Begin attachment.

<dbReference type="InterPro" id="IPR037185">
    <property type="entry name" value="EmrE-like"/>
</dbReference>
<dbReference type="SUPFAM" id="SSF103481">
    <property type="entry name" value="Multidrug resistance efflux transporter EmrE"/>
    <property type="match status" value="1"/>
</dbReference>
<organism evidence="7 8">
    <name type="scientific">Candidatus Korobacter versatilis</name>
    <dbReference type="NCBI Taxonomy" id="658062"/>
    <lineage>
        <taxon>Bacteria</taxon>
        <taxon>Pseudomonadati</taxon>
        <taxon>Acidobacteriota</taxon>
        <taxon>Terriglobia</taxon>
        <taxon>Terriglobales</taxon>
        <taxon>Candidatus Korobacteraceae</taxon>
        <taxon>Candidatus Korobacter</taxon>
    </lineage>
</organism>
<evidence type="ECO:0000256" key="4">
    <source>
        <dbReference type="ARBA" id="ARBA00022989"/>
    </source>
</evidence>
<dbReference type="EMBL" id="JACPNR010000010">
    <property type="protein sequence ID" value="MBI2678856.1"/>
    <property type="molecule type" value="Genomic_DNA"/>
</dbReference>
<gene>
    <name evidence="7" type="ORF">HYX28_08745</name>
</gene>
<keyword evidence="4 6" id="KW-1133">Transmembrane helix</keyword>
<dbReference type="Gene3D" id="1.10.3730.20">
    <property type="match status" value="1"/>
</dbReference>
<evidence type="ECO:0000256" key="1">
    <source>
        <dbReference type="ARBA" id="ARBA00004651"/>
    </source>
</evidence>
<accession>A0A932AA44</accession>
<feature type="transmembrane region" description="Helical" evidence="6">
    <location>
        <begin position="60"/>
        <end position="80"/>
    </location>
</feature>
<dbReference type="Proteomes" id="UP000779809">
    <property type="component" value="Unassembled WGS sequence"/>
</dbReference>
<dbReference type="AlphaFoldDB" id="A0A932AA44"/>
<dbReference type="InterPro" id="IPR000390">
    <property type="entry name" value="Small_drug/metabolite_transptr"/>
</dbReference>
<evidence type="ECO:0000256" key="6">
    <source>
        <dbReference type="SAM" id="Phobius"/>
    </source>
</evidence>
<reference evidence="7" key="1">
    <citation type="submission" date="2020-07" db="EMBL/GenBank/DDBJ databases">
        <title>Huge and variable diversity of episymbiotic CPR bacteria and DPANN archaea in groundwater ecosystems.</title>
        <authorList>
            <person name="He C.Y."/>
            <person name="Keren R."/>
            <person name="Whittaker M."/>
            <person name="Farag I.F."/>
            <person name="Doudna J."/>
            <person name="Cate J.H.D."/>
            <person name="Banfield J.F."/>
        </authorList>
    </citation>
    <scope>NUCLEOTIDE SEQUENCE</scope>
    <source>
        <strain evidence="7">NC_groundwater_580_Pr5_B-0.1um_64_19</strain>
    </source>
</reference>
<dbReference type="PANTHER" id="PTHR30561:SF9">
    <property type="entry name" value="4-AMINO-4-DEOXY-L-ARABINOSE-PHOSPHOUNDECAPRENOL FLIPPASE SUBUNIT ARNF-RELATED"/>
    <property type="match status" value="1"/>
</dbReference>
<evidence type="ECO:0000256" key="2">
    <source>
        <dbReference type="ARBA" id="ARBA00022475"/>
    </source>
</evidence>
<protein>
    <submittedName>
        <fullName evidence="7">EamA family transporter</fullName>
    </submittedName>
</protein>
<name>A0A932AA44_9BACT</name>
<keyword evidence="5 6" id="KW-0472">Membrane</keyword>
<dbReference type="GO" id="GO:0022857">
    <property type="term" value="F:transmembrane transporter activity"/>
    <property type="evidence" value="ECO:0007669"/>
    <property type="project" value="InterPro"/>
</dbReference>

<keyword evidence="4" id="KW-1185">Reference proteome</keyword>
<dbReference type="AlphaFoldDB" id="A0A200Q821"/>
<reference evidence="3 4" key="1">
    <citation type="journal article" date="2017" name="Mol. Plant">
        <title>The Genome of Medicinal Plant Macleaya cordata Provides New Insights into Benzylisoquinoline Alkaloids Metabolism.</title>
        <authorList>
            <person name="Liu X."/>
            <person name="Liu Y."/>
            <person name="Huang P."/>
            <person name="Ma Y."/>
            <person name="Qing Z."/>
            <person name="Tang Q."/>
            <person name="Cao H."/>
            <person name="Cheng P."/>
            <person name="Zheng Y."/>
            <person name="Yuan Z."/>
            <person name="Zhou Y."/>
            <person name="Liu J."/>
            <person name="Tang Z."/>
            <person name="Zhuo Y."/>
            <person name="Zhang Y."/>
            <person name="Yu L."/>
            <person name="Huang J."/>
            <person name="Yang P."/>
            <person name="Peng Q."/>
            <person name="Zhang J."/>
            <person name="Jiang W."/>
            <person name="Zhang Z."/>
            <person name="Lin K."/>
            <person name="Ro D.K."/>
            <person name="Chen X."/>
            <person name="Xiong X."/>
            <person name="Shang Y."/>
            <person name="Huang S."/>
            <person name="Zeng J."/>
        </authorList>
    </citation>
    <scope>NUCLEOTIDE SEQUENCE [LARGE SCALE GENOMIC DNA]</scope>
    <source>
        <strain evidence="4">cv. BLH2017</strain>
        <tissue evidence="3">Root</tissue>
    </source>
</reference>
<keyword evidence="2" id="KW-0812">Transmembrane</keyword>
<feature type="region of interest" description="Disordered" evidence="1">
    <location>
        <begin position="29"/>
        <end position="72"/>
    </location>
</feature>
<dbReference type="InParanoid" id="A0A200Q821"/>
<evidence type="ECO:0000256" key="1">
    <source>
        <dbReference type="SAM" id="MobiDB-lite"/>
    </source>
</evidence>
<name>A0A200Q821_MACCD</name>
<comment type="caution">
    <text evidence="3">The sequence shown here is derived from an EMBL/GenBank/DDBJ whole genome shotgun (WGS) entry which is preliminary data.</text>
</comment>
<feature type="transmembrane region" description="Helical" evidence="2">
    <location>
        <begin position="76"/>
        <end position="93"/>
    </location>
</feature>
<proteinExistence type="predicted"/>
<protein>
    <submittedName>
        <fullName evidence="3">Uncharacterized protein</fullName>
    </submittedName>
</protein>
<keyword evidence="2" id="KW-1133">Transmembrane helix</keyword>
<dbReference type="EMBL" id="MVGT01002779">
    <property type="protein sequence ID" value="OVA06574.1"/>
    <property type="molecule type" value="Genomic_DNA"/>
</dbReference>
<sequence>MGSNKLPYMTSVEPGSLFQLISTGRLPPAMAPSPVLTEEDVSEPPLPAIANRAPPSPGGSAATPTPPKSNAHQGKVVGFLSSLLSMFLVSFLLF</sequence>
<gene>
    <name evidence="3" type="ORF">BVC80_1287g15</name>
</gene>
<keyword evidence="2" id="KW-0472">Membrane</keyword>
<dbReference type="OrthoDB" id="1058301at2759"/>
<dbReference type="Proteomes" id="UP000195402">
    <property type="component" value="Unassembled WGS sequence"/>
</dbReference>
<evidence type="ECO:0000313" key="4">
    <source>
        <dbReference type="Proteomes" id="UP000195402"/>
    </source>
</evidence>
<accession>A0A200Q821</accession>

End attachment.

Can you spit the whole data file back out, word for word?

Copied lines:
<dbReference type="InterPro" id="IPR037185">
    <property type="entry name" value="EmrE-like"/>
</dbReference>
<dbReference type="SUPFAM" id="SSF103481">
    <property type="entry name" value="Multidrug resistance efflux transporter EmrE"/>
    <property type="match status" value="1"/>
</dbReference>
<organism evidence="7 8">
    <name type="scientific">Candidatus Korobacter versatilis</name>
    <dbReference type="NCBI Taxonomy" id="658062"/>
    <lineage>
        <taxon>Bacteria</taxon>
        <taxon>Pseudomonadati</taxon>
        <taxon>Acidobacteriota</taxon>
        <taxon>Terriglobia</taxon>
        <taxon>Terriglobales</taxon>
        <taxon>Candidatus Korobacteraceae</taxon>
        <taxon>Candidatus Korobacter</taxon>
    </lineage>
</organism>
<evidence type="ECO:0000256" key="4">
    <source>
        <dbReference type="ARBA" id="ARBA00022989"/>
    </source>
</evidence>
<dbReference type="EMBL" id="JACPNR010000010">
    <property type="protein sequence ID" value="MBI2678856.1"/>
    <property type="molecule type" value="Genomic_DNA"/>
</dbReference>
<gene>
    <name evidence="7" type="ORF">HYX28_08745</name>
</gene>
<keyword evidence="4 6" id="KW-1133">Transmembrane helix</keyword>
<dbReference type="Gene3D" id="1.10.3730.20">
    <property type="match status" value="1"/>
</dbReference>
<evidence type="ECO:0000256" key="1">
    <source>
        <dbReference type="ARBA" id="ARBA00004651"/>
    </source>
</evidence>
<accession>A0A932AA44</accession>
<feature type="transmembrane region" description="Helical" evidence="6">
    <location>
        <begin position="60"/>
        <end position="80"/>
    </location>
</feature>
<dbReference type="Proteomes" id="UP000779809">
    <property type="component" value="Unassembled WGS sequence"/>
</dbReference>
<dbReference type="AlphaFoldDB" id="A0A932AA44"/>
<dbReference type="InterPro" id="IPR000390">
    <property type="entry name" value="Small_drug/metabolite_transptr"/>
</dbReference>
<evidence type="ECO:0000256" key="6">
    <source>
        <dbReference type="SAM" id="Phobius"/>
    </source>
</evidence>
<reference evidence="7" key="1">
    <citation type="submission" date="2020-07" db="EMBL/GenBank/DDBJ databases">
        <title>Huge and variable diversity of episymbiotic CPR bacteria and DPANN archaea in groundwater ecosystems.</title>
        <authorList>
            <person name="He C.Y."/>
            <person name="Keren R."/>
            <person name="Whittaker M."/>
            <person name="Farag I.F."/>
            <person name="Doudna J."/>
            <person name="Cate J.H.D."/>
            <person name="Banfield J.F."/>
        </authorList>
    </citation>
    <scope>NUCLEOTIDE SEQUENCE</scope>
    <source>
        <strain evidence="7">NC_groundwater_580_Pr5_B-0.1um_64_19</strain>
    </source>
</reference>
<dbReference type="PANTHER" id="PTHR30561:SF9">
    <property type="entry name" value="4-AMINO-4-DEOXY-L-ARABINOSE-PHOSPHOUNDECAPRENOL FLIPPASE SUBUNIT ARNF-RELATED"/>
    <property type="match status" value="1"/>
</dbReference>
<evidence type="ECO:0000256" key="2">
    <source>
        <dbReference type="ARBA" id="ARBA00022475"/>
    </source>
</evidence>
<protein>
    <submittedName>
        <fullName evidence="7">EamA family transporter</fullName>
    </submittedName>
</protein>
<name>A0A932AA44_9BACT</name>
<keyword evidence="5 6" id="KW-0472">Membrane</keyword>
<dbReference type="GO" id="GO:0022857">
    <property type="term" value="F:transmembrane transporter activity"/>
    <property type="evidence" value="ECO:0007669"/>
    <property type="project" value="InterPro"/>
</dbReference>

<keyword evidence="4" id="KW-1185">Reference proteome</keyword>
<dbReference type="AlphaFoldDB" id="A0A200Q821"/>
<reference evidence="3 4" key="1">
    <citation type="journal article" date="2017" name="Mol. Plant">
        <title>The Genome of Medicinal Plant Macleaya cordata Provides New Insights into Benzylisoquinoline Alkaloids Metabolism.</title>
        <authorList>
            <person name="Liu X."/>
            <person name="Liu Y."/>
            <person name="Huang P."/>
            <person name="Ma Y."/>
            <person name="Qing Z."/>
            <person name="Tang Q."/>
            <person name="Cao H."/>
            <person name="Cheng P."/>
            <person name="Zheng Y."/>
            <person name="Yuan Z."/>
            <person name="Zhou Y."/>
            <person name="Liu J."/>
            <person name="Tang Z."/>
            <person name="Zhuo Y."/>
            <person name="Zhang Y."/>
            <person name="Yu L."/>
            <person name="Huang J."/>
            <person name="Yang P."/>
            <person name="Peng Q."/>
            <person name="Zhang J."/>
            <person name="Jiang W."/>
            <person name="Zhang Z."/>
            <person name="Lin K."/>
            <person name="Ro D.K."/>
            <person name="Chen X."/>
            <person name="Xiong X."/>
            <person name="Shang Y."/>
            <person name="Huang S."/>
            <person name="Zeng J."/>
        </authorList>
    </citation>
    <scope>NUCLEOTIDE SEQUENCE [LARGE SCALE GENOMIC DNA]</scope>
    <source>
        <strain evidence="4">cv. BLH2017</strain>
        <tissue evidence="3">Root</tissue>
    </source>
</reference>
<keyword evidence="2" id="KW-0812">Transmembrane</keyword>
<feature type="region of interest" description="Disordered" evidence="1">
    <location>
        <begin position="29"/>
        <end position="72"/>
    </location>
</feature>
<dbReference type="InParanoid" id="A0A200Q821"/>
<evidence type="ECO:0000256" key="1">
    <source>
        <dbReference type="SAM" id="MobiDB-lite"/>
    </source>
</evidence>
<name>A0A200Q821_MACCD</name>
<comment type="caution">
    <text evidence="3">The sequence shown here is derived from an EMBL/GenBank/DDBJ whole genome shotgun (WGS) entry which is preliminary data.</text>
</comment>
<feature type="transmembrane region" description="Helical" evidence="2">
    <location>
        <begin position="76"/>
        <end position="93"/>
    </location>
</feature>
<proteinExistence type="predicted"/>
<protein>
    <submittedName>
        <fullName evidence="3">Uncharacterized protein</fullName>
    </submittedName>
</protein>
<keyword evidence="2" id="KW-1133">Transmembrane helix</keyword>
<dbReference type="EMBL" id="MVGT01002779">
    <property type="protein sequence ID" value="OVA06574.1"/>
    <property type="molecule type" value="Genomic_DNA"/>
</dbReference>
<sequence>MGSNKLPYMTSVEPGSLFQLISTGRLPPAMAPSPVLTEEDVSEPPLPAIANRAPPSPGGSAATPTPPKSNAHQGKVVGFLSSLLSMFLVSFLLF</sequence>
<gene>
    <name evidence="3" type="ORF">BVC80_1287g15</name>
</gene>
<keyword evidence="2" id="KW-0472">Membrane</keyword>
<dbReference type="OrthoDB" id="1058301at2759"/>
<dbReference type="Proteomes" id="UP000195402">
    <property type="component" value="Unassembled WGS sequence"/>
</dbReference>
<evidence type="ECO:0000313" key="4">
    <source>
        <dbReference type="Proteomes" id="UP000195402"/>
    </source>
</evidence>
<accession>A0A200Q821</accession>